Sydney based, Jensen Interceptor and Assembler Code bring 4 acidic gems to German label, Boys Noize

Artist: Jensen Interceptor & Assembler Code
Title: 6th Element
Label: Boys Noize
Cat No: BNR172
Release Date: Out Now!
Genre: Techno

It appears as if our regular transmission has been interrupted as a light vale of rising, white noise greet us at the beginning of title track, ‘6th Element’. A fuzzy, filtered kick pokes at you with growing intensity while a droning synth emerges from the static. The kick slams down in fat fashion, and we’re on our way. The drive of the percussions holds that same droning synth as it curves up and down, providing a lovely sense of power and purpose. The drums are fantastic. You know they’re there but it’ s really when the track breaks at around the halfway point the percussions relishes its chance to shine. A brilliant tribal jam ensues before that smooth, fuzzy synth hook swoops back in a soothes thing down a mite… until those drums return. Solid start!

‘2231’ is next and we’re met by a sinister, dark bassline and sudden, sharp claps, which is carried off quickly by a fat kick, and a wash of steadily developing percussion. Felling like very direct techno initially, the bassline leaps suddenly and locks into the foreground as the track begins to take form. These swirling hats with a dash of flange are brilliant giving the piece an extra bit of swing over the fairly direct baseline. It’s the kind of romping, acidic electro beast that labels like Boys Noize and Zone pay there rent with, classic sound. No wonder these kids are getting attention from the likes of Dave Clarke. Trippy samples lead up to the break and it’s all business from here. This is a weapon!

On the flip kicking off with, ‘FM Expander’ and we’re met with a broken kick that feels like it’s trying to avoid stepping in something gross. Sick stabs of percussion start to take their place as the piece takes an almost industrial feel. I feel like if Surgeon made electro it’d go somewhat like this? The boys draw out the tension for a while… then out of nowhere, the percussion slides down a gear making way for some kinda twilight zone melody that’s suddenly swirling around you. Like a light shower of electronic light, being steadily pierced by the percussion which is now naturally shaping up again, rejoining in the proceedings.

Last track ‘Runner’ and it’s those rolling, Moog style synth sounds again, funking away and feeling like some kinda over excited lava lamp. It’ not long before a fat kick drops and we’re on our way again. Although the percussion seems to have a bit more housier flavors. Jacking hats and a swooning vocal work between a bleeping synth line begins flickering above you. A slight break in the clouds calm things down a touch, while that fat kick is still pounding away under a light touch of semi-broken beats; that swoony vocal finds its own space in the break, with the still bleeping synth flashing and flickering leading us along like a digital lighthouse. Naturally the funky, Moogy, baseline bubbles up and again we’re romping away!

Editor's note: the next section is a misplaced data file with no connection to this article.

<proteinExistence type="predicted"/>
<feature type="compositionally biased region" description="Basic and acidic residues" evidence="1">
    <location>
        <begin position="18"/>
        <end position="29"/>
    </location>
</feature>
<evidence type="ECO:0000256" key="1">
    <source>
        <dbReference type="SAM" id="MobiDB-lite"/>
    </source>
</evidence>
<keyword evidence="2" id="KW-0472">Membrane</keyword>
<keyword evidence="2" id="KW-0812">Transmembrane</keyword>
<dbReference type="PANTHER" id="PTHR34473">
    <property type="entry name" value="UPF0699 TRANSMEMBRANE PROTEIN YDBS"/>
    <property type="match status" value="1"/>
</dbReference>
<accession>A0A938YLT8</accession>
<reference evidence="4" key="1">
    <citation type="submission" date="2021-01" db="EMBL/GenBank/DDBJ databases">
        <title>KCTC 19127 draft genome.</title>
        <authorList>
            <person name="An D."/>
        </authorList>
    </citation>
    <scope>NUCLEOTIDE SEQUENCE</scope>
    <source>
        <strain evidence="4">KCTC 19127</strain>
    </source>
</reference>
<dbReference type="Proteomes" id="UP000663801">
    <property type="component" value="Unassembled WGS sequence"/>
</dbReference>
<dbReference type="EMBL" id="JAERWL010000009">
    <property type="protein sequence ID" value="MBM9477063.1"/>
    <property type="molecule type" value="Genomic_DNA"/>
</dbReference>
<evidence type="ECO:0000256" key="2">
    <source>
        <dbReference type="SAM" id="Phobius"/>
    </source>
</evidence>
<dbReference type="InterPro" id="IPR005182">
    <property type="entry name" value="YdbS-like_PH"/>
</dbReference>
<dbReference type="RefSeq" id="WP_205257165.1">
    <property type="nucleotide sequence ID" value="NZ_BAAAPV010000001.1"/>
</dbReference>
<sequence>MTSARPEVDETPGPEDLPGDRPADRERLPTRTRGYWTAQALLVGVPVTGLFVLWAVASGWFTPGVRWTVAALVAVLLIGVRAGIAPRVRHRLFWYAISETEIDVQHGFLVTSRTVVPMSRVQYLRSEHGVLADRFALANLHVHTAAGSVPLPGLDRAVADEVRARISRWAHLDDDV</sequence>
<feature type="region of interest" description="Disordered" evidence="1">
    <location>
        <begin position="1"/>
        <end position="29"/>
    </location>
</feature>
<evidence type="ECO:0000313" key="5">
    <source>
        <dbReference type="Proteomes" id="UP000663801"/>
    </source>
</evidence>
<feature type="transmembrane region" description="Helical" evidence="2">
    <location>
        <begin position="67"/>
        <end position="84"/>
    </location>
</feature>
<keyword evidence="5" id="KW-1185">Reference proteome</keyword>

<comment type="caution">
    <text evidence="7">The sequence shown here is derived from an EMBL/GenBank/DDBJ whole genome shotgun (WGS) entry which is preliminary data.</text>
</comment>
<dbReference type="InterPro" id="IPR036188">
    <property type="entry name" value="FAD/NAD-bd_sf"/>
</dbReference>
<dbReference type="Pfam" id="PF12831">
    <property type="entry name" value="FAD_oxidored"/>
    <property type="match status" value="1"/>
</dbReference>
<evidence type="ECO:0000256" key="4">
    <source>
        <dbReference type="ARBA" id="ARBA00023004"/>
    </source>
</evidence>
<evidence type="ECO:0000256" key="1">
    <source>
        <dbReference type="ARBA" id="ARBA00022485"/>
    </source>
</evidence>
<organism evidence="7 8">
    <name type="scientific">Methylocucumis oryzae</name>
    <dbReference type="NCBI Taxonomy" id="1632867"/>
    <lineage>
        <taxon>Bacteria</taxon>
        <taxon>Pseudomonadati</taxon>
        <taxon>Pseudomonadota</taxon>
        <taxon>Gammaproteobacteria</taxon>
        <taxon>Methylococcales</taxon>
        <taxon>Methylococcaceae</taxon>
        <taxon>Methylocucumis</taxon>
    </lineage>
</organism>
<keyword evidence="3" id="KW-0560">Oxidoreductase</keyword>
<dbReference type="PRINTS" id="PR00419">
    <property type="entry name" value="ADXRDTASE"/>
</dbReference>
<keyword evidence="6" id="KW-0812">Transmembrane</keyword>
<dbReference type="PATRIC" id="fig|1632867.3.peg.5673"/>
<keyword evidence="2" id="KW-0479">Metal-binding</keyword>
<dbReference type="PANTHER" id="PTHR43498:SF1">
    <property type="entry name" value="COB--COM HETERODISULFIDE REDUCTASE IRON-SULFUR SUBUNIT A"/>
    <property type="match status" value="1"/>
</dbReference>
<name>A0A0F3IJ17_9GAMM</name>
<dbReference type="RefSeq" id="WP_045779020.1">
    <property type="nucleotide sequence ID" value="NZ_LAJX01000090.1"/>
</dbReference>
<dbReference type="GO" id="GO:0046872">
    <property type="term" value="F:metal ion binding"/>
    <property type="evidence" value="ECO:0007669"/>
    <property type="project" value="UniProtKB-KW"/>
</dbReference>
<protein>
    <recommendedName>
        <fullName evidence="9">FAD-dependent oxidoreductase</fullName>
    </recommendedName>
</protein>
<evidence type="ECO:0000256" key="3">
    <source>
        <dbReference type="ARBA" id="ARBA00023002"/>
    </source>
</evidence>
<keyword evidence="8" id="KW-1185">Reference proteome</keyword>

Solid output again from 2 guns on the rise.


About the Author

Growing up in Melbourne Matt’s introduction to electronic music happened during the legendary rave scene erupting in the warehouses of Melbourne’s industrial West. Matt grew up on all the classics, Carl Cox’s 'F.A.C.T', Laurent Garnier’s ‘Laboratoire’ mix, and of course all the Reactivates and early K7 mixes. During the winter of 1995, Derrick May & Stacey Pullen introduced Matt to Detroit techno, and that was that. Soon after Jeff Mills released ‘Live at The Liquid Room’ and Matt already all consuming interest in deejaying and techno exploded. Fast forward 20 plus years and Matt is still obsessed with electronic music, records and deejaying. Now a resident for the flagship Australian techno label, Nightime Drama, Matt has played alongside some of the biggest names in techno including Jeff Mills, Luke Slater, Derrick May, DJ Bone, Dasha Rush, Kangding Ray, and many more.